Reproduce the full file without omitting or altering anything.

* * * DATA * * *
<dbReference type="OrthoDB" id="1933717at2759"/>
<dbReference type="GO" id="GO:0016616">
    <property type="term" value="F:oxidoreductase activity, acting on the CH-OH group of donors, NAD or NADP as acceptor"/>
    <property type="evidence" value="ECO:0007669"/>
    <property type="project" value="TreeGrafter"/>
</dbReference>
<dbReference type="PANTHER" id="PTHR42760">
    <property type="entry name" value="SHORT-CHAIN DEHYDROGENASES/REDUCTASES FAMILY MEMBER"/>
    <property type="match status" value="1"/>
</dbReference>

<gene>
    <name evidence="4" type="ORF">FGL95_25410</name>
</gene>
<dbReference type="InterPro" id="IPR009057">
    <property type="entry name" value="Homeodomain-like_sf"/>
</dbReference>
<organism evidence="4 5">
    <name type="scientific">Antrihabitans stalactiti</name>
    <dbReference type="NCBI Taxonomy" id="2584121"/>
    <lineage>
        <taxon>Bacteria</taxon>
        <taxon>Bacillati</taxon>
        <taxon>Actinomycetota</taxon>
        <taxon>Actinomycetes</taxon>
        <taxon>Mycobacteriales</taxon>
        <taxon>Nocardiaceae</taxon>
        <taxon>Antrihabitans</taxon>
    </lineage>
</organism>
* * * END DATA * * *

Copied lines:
<dbReference type="OrthoDB" id="1933717at2759"/>
<dbReference type="GO" id="GO:0016616">
    <property type="term" value="F:oxidoreductase activity, acting on the CH-OH group of donors, NAD or NADP as acceptor"/>
    <property type="evidence" value="ECO:0007669"/>
    <property type="project" value="TreeGrafter"/>
</dbReference>
<dbReference type="PANTHER" id="PTHR42760">
    <property type="entry name" value="SHORT-CHAIN DEHYDROGENASES/REDUCTASES FAMILY MEMBER"/>
    <property type="match status" value="1"/>
</dbReference>

<gene>
    <name evidence="4" type="ORF">FGL95_25410</name>
</gene>
<dbReference type="InterPro" id="IPR009057">
    <property type="entry name" value="Homeodomain-like_sf"/>
</dbReference>
<organism evidence="4 5">
    <name type="scientific">Antrihabitans stalactiti</name>
    <dbReference type="NCBI Taxonomy" id="2584121"/>
    <lineage>
        <taxon>Bacteria</taxon>
        <taxon>Bacillati</taxon>
        <taxon>Actinomycetota</taxon>
        <taxon>Actinomycetes</taxon>
        <taxon>Mycobacteriales</taxon>
        <taxon>Nocardiaceae</taxon>
        <taxon>Antrihabitans</taxon>
    </lineage>
</organism>